Docus and dramas: Outer Cape winter screenings keep you warm and informed

A variety of different topics screening in Eastham, Wellfleet and Provincetown this winter
Four film series, each with a very different focus, will be held on the Outer Cape this winter. Movies include (L-R clockwise): "Dances with Wolves", "Shark Riddle", "Jiro Dreams of Sushi" and "Will Success Spoil Rock Hunter?".

While most movie going folks have already taken in the Oscar buzz and seen the 2013 contenders, there are still plenty of interesting films and documentaries to see on the Outer Cape. Several venues are hosting film festivals and series this winter. From sharks and wolves to food and the '50s, you'll find something of interest to enrich and entertain on a cold winter's day.

The Cape Cod National Seashore will host a Winter Film Festival entitled "Into the Wild: Exploring How People Interact with Landscapes and Nature-Both Real and Imagined" beginning on January 19. Films focusing on how people interact with the world around them will be shown on Sunday at 1:30 p.m. over six weeks. "Dances with Wolves" will be show first, followed by "Never Cry Wolf", "An Inconvenient Truth", "Into the Wild", "Avatar" and "Wild America".

The films will be show at the Salt Pond Vistor Center off Route 6 in Eastham. Admission is free thanks to funding by the Friends of the Cape Cod National Seashore. Refreshments will be provided a half hour before the screening.

Down the road, the Wellfleet Bay Wildlife Sanctuary and WHAT have joined forces to present an ocean conservation film series entitled "Sea Change". The "Sea Change" series begins on January 18 and includes three adult screenings ("Shark Science", "Whales Untangled", "Chasing Ice") and two family screenings ("The Shark Riddle", Otter 501").

"Our partnership with WHAT allows us to explore nature through the art of film in a state-of-the-art theater," said Wellfleet Bay Wildlife Sanctuary Education Director Amy Fleischer.

Each screening at WHAT (2357 Route 6, Wellfleet) will be followed by a panel discuss featuring local experts. Tickets for the screenings are available through the WHAT box office, online or by calling 508-349-9428. Tickets for the adult screenings are $12 and tickets for the family screenings are $9 for adults and $7 for children.

Head deeper into Wellfleet and you'll be at the Wellfleet Preservation Hall at 335 Main Street where the Food on Film Series begins on January 16. In addition to a cinematic masterpiece, you'll enjoy a delicious small plate offering. The first film in the series is "Jiro Dreams of Sushi". At 6 p.m., watch the movie critics called "a work of art" and nosh on a Bento plate featuring Miso soup and Maki surprised, prepared by chef and co-presenter Kim Shkapich and the hall's Tracy Plaut.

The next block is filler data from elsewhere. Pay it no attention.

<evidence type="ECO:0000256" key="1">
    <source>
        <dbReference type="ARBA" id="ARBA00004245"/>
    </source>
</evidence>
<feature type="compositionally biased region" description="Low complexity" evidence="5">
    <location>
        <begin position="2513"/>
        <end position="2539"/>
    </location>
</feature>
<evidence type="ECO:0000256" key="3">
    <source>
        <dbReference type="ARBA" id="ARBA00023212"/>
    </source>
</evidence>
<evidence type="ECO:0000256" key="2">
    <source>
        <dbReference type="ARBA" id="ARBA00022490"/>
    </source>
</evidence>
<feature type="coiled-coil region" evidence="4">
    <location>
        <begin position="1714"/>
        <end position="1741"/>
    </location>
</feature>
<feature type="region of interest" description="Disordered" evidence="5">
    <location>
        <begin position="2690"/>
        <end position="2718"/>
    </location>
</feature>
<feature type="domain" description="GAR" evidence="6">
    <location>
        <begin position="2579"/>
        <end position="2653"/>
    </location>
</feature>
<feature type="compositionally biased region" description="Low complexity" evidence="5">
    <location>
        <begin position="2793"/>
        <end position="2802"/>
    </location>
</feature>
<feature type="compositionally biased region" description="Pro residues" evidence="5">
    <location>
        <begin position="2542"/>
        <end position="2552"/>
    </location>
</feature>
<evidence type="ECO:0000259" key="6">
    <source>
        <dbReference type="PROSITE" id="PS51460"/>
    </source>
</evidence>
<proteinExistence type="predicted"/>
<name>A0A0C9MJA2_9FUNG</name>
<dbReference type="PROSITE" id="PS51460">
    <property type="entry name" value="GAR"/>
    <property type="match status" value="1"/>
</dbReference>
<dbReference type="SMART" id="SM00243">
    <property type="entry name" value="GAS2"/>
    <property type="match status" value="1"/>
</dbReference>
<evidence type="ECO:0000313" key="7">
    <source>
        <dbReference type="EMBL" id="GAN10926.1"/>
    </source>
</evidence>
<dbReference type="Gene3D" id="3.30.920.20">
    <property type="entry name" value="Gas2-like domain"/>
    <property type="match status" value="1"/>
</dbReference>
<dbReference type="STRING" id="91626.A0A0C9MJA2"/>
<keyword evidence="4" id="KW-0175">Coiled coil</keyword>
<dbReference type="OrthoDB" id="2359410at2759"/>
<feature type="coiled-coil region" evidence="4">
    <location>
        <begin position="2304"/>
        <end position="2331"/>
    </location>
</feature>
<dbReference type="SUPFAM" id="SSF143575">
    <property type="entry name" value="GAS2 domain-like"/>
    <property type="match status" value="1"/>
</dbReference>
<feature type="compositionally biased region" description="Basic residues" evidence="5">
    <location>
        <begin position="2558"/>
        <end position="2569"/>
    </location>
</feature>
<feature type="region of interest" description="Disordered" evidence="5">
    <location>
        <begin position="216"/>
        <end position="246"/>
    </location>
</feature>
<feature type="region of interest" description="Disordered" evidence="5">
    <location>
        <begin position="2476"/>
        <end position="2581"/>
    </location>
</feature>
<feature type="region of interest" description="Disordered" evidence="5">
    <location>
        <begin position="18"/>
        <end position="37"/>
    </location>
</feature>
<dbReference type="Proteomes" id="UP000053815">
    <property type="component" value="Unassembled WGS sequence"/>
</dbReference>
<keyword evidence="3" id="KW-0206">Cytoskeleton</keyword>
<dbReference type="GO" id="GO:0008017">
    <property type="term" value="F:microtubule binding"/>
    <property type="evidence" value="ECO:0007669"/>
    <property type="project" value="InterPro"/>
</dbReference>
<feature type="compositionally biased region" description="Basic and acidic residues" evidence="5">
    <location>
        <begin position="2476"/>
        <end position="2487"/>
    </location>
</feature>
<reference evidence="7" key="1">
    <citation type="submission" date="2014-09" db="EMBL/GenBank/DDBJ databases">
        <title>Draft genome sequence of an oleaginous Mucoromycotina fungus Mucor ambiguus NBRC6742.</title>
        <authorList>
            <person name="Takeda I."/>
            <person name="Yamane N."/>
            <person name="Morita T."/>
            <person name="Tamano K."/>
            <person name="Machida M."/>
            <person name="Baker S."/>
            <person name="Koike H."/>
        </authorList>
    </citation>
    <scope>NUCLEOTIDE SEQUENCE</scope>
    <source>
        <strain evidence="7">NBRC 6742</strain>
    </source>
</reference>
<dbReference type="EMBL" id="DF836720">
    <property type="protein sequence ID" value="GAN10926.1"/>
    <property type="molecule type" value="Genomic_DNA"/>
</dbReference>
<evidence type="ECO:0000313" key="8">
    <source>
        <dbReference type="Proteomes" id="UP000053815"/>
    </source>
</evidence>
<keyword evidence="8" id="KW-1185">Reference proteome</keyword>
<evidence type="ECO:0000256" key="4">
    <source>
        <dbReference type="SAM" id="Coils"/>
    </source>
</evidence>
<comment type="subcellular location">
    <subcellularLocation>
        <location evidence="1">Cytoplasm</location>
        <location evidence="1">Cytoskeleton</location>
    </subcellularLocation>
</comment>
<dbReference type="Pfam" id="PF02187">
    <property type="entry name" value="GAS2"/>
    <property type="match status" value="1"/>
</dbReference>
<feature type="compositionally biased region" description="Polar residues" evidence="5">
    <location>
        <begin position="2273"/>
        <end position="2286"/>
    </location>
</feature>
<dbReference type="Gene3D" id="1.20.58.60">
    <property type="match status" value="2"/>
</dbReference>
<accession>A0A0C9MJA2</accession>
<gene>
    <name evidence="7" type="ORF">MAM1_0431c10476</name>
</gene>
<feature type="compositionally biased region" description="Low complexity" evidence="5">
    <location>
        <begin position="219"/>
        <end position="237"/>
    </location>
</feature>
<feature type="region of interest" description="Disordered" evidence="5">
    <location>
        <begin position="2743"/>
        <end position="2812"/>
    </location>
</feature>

The Food on Film Series features six movies at 6 p.m. ("Jiro Dreams of Sushi", "The Egg & I", "Waitress", "Volver", "Dinner Rush" and "Eat Drink Man Woman") through May each paired with a tasty treat.

Tickets, available online, are $12 per screening or $100 for a "film foodie" pass which includes all six shows and two complimentary beverages per evening.

Even further down the Cape, the PAAM Film Art Series: "Sex, Families and Art" is already in full swing. The series consists of fifteen films, shown in three parts.  Part One: Women Auteurs, has already come to a close, but Part Two: The Subversive '50s, will begin on Tuesday, January 14.

Part Two: Subversive '50s movies include "Tokyo Story", "Will Success Spoil Rock Hunter?", "Ashes and Diamonds", "Bigger Than Life", The Earrings of Madame de...".

Part Three: Art & Artists begins on March 18 with "Beauty is Embarrising" followed by "Renoir", "Over Your Cities Grass Will Grow", "Poetry", and "Laurence Anyways".

All PAAM (Provincetown Art Association and Museum) movies are on Tuesdays at 7 p.m. at the Waters Edge Cinema, 237 Commercial Street, Provincetown. Single screening tickets are available for sale at Waters Edge for $9.50 per show.

Check the calendar for individual show dates and details. welcomes thoughtful comments and the varied opinions of our readers. We are in no way obligated to post or allow comments that our moderators deem inappropriate. We reserve the right to delete comments we perceive as profane, vulgar, threatening, offensive, racially-biased, homophobic, slanderous, hateful or just plain rude. Commenters may not attack or insult other commenters, readers or writers. Commenters who persist in posting inappropriate comments will be banned from commenting on